âNew Yorkers deserve a fairer property tax system than the one we have, which is getting more and more unfair every year. The Commission presents a roadmap for a fairer and simpler system. Our elected officials must follow this path soon â, declared Member of the Commission Carol O’Cleireacain.
âThe Commission was invited to develop recommendations to make the property tax system fairer, simpler and more transparent. The recommendations in this report will do just that and, if adopted, will benefit residents who have been taxed unfairly for too long, âsaid Member of the Elizabeth Velez Commission.
About the Commission
Mayor Bill de Blasio and President Corey Johnson announced the creation of the Commission in May 2018. It was responsible for developing recommendations to reform the existing property tax system to make it simpler, clearer and fairer , while ensuring that there is no reduction in income to finance. essential city services.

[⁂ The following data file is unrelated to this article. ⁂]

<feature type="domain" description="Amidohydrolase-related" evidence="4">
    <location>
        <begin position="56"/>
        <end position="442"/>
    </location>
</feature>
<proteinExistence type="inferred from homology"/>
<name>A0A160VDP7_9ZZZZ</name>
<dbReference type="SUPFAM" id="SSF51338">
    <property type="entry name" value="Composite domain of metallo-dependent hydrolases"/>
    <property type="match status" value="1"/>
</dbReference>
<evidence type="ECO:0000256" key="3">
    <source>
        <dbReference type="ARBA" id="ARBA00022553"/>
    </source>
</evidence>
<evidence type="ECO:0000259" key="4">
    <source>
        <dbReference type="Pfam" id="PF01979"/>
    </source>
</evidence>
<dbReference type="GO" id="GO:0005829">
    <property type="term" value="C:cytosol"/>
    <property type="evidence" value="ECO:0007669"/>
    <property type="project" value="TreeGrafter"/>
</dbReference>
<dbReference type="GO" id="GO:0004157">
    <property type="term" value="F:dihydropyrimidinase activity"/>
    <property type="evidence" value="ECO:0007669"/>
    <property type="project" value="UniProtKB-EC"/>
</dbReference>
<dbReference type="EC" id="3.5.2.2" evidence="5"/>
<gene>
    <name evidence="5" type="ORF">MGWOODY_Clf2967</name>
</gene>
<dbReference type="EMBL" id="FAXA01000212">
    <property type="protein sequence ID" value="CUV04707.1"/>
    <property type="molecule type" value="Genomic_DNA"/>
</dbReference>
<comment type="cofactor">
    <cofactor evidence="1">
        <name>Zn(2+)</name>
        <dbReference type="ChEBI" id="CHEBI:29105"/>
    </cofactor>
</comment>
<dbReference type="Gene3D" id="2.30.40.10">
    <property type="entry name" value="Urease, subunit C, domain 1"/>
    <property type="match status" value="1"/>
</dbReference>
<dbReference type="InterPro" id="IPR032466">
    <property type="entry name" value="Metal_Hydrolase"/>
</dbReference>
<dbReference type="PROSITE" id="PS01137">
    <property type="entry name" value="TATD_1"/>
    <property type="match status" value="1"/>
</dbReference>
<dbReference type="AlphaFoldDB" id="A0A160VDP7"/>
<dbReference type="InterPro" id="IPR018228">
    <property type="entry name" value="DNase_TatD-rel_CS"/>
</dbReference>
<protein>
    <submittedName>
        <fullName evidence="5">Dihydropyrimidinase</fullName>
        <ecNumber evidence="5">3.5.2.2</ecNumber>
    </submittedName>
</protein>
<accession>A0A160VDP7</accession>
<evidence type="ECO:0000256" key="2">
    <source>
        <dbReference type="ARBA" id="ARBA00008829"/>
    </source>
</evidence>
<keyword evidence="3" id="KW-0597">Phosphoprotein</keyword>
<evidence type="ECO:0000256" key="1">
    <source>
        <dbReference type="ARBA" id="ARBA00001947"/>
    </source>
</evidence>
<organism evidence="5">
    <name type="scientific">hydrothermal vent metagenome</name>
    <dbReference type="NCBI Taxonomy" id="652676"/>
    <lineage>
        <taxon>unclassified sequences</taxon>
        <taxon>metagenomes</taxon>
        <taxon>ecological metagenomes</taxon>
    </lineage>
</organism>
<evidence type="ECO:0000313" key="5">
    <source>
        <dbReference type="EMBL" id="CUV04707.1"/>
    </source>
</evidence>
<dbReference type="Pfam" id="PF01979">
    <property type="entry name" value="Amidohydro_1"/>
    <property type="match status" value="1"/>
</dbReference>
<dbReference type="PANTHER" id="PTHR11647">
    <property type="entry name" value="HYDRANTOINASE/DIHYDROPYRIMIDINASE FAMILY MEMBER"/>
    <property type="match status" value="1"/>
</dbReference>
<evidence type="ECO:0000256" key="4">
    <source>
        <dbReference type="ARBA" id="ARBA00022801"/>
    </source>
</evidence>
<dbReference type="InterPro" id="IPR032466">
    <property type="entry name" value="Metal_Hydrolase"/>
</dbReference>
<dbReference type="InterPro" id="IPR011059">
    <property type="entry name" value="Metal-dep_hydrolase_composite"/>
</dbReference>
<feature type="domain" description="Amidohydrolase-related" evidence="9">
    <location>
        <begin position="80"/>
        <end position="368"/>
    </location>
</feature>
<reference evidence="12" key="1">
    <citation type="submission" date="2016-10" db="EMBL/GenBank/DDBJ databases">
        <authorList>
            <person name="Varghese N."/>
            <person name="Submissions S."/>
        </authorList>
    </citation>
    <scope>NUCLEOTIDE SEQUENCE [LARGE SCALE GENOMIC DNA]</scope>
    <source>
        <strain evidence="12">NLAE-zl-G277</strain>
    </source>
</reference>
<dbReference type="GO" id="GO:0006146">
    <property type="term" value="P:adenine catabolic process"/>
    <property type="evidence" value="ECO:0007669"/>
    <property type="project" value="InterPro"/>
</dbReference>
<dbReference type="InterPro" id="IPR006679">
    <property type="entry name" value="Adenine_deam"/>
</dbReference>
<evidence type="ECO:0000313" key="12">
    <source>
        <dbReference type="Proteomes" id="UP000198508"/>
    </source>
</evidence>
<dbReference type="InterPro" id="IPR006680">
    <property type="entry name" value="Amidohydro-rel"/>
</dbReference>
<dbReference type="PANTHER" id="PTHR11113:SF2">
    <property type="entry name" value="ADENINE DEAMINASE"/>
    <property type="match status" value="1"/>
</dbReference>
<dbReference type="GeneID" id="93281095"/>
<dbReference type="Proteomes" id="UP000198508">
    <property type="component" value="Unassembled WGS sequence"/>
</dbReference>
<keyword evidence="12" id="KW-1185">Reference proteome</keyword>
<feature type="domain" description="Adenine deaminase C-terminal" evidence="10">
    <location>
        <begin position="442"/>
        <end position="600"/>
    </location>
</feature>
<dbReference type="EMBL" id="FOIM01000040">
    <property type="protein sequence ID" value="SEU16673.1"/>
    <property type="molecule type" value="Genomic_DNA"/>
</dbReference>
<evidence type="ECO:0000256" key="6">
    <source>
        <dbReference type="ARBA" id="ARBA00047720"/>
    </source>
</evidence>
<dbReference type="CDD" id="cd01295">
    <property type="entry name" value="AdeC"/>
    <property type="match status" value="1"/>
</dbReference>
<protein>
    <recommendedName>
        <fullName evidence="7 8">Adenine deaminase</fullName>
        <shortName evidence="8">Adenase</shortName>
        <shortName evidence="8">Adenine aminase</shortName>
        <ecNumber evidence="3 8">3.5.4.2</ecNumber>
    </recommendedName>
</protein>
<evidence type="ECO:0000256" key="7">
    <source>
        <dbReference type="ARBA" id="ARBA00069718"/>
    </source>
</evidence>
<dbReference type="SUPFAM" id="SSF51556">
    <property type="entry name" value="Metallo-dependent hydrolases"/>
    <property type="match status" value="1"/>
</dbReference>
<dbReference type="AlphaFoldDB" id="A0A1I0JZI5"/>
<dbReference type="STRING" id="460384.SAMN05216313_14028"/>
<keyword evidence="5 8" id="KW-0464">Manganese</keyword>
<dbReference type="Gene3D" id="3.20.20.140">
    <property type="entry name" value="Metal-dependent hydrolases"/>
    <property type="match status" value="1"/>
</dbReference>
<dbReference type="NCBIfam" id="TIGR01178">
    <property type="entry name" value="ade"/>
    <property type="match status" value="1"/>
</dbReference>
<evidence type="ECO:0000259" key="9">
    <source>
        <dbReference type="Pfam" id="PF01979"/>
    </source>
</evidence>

Beginning in 2018, the Commission conducted a first round of hearings in which members of the public provided comments on the property tax system and the Commission received expert advice. Following a series of meetings of the Commission in executive session, a preliminary report was published in January 2020. The work of the Commission was delayed by the COVID-19 pandemic, but resumed in the spring of 2021. Five Additional virtual hearings were held this year to solicit comments on the preliminary recommendations. In total, the Commission sponsored 15 public events and read hundreds of public comments.
Members of the Commission include Marc V. Shaw, Chairman, Allen P. Cappelli, Carol O’Cleireacain, Kenneth J. Knuckles, James A. Parrott and Elizabeth Velez. The Commission also included ex-officio non-voting members, including Finance Commissioner Sherif Soliman, Budget Director Jacques Jiha, Director of City Council Finance Division Latonia McKinney and Deputy Director and Chief Economist of the finance division of the Raymond Majewski city council.